Also recently, nadofaragene firadenovec-vncg [Adstiladrin] was FDA-approved in this setting, but we still don’t have the drug commercially available to us. Again, our options are somewhat limited in the in the space right now.

Please provide some background on the novel intravesical chemotherapy delivery system TAR-200.

TAR-200 is a sort of a pretzel device. It's a novel drug delivery mechanism that's placed inside the bladder, for sustained release of gemcitabine. There are tablets within the little pretzel device that are placed in the bladder through a special catheter and stylet. They are very easily placed in the office setting. The urine creates an automatic pump, and the little tablets will then elude the chemotherapy through a sort of central pour over a sustained period, in this case, 3 weeks. The idea is that if you get the drug in the bladder for a prolonged period, it will be more efficacious. And that's been our experience.

We did have a phase 1 trial in this setting in 2016 and 2017 and saw some complete responses in the pre-cystectomy timeframe. Patients who were not eligible for neoadjuvant chemotherapy underwent this principal device placement 1 month prior to cystectomy. We saw an early signal that this is having a response in the tumor. That is what led to this SUNRISE-1 trial trial looking at TAR-200 plus cetrelimab, which is a PD-1 inhibitor.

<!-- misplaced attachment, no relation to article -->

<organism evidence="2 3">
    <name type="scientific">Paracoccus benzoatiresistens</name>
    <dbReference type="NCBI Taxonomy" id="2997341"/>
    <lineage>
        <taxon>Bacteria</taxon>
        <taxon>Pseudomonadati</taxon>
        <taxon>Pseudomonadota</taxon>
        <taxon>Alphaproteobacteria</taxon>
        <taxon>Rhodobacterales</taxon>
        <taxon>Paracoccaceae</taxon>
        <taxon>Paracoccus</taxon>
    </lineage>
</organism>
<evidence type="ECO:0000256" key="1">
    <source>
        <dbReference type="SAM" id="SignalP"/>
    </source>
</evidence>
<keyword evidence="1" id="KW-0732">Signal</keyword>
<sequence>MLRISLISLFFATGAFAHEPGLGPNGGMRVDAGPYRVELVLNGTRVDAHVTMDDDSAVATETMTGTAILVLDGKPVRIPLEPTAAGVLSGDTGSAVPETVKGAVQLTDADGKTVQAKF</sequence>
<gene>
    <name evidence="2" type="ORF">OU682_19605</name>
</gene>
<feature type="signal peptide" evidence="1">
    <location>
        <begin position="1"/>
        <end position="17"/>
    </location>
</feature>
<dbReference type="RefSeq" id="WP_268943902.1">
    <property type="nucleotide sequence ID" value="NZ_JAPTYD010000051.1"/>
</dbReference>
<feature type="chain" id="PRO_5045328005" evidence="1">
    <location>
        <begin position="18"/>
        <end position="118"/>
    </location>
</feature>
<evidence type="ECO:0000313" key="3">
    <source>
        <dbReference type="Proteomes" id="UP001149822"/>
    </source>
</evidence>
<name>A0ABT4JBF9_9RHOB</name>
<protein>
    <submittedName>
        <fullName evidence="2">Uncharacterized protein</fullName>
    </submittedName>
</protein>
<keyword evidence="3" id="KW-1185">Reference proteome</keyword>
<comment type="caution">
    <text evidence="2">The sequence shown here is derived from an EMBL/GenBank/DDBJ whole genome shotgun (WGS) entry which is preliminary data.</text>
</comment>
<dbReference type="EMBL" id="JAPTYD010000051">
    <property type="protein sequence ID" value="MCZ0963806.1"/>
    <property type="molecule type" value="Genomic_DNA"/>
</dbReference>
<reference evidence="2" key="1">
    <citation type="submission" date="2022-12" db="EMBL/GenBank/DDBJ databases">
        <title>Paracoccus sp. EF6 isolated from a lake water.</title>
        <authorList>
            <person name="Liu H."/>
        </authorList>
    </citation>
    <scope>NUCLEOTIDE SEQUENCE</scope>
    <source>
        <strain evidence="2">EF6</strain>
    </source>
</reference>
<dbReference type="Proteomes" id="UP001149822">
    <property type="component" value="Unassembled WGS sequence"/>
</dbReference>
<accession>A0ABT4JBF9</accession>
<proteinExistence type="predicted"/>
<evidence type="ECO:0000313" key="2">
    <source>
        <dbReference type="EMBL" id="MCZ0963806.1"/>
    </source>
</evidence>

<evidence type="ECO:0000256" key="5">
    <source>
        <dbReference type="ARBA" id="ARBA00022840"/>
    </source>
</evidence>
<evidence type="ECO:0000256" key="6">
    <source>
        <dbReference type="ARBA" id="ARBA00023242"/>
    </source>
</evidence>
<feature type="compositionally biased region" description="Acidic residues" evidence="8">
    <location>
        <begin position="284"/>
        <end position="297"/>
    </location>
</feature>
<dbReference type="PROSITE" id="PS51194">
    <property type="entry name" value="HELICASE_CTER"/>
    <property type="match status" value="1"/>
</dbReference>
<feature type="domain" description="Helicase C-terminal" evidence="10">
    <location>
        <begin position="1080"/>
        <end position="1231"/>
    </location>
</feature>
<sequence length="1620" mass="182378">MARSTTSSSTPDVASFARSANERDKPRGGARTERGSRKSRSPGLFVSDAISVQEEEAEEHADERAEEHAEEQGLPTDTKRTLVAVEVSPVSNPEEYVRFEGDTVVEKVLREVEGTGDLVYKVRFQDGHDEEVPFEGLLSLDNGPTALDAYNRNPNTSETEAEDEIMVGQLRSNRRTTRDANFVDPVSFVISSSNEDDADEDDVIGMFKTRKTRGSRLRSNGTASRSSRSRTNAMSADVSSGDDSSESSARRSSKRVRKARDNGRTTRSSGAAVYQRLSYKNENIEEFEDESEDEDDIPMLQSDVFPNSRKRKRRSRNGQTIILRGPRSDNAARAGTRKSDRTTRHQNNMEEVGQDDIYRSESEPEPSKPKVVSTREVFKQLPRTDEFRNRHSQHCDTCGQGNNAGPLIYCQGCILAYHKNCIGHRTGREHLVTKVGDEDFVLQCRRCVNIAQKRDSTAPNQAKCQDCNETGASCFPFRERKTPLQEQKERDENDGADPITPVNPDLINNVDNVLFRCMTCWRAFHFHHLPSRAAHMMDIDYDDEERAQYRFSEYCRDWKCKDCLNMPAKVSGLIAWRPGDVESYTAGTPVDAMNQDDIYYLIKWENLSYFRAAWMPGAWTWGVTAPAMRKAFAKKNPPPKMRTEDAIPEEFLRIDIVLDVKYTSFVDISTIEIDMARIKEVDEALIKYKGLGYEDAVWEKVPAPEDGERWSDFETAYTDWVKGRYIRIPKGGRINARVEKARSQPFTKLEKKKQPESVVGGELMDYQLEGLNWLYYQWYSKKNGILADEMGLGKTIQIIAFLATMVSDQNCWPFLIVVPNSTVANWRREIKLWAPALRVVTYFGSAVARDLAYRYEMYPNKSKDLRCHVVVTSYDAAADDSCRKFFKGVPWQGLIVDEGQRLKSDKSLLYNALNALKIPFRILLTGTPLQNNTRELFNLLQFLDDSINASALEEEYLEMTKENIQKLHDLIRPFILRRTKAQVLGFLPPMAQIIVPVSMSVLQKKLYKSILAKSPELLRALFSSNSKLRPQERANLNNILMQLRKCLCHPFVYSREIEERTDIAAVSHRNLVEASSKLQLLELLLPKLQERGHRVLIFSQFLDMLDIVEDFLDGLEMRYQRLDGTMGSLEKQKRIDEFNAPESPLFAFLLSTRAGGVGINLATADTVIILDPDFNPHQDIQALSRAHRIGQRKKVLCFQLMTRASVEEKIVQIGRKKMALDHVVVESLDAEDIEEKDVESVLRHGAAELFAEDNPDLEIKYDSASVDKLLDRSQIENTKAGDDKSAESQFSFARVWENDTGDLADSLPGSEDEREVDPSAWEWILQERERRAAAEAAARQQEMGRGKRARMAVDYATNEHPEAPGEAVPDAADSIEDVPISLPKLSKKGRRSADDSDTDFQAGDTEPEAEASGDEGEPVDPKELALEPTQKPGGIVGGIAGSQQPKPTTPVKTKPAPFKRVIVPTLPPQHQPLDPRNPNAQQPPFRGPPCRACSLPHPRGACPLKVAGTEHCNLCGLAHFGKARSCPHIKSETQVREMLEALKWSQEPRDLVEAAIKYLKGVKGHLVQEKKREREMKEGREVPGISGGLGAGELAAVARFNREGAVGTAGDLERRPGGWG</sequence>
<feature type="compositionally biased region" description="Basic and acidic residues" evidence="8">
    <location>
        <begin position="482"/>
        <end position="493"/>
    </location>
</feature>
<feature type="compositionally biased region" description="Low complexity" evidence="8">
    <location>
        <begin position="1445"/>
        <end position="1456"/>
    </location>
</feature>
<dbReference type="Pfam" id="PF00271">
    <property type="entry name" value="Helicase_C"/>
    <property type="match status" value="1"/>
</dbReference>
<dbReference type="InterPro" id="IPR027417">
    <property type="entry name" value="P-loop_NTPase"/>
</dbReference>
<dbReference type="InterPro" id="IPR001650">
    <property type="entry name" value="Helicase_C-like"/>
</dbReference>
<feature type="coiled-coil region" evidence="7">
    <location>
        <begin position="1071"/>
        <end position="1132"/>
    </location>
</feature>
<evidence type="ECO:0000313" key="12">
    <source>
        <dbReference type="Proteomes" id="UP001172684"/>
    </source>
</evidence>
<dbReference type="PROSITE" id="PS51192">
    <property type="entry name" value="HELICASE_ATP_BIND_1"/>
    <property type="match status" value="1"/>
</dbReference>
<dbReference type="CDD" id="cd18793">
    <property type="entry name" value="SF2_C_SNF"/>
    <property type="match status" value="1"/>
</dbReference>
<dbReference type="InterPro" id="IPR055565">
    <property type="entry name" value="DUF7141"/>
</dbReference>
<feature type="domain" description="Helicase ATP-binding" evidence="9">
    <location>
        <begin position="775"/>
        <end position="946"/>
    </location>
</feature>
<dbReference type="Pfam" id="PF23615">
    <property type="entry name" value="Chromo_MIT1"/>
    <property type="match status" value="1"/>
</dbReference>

Can you highlight the SUNRISE-1 data you shared during the 2023 AUA Annual Meeting?

We presented the first results, which were from cohort 2 and 3. These cohorts received TAR-200 alone or cetrelimab alone. This was monotherapy. We had 22 evaluable patients for the TAR-200 arm, and 21 patients in the cetrelimab-alone arm. What we found was that the primary objective was CR at any point, and we found a 73% of patients in our TAR-200 alone arm had complete response, which is a high response rate in this refractory patient population. With cetrelimab alone, it was about 36%, which is what we have seen with other PD-1 inhibitors. There's not much surprise there in terms of the efficacy. In terms of duration of response, we have not reached a median duration of response. Fifteen of the 16 responders continue to respond. There's only 1 patient who discontinued treatment, but of the responders, none of them have had a recurrence so far. Again, these are highly encouraging results, and the median follow-up so far is about 11 months, so we're waiting for additional follow-up.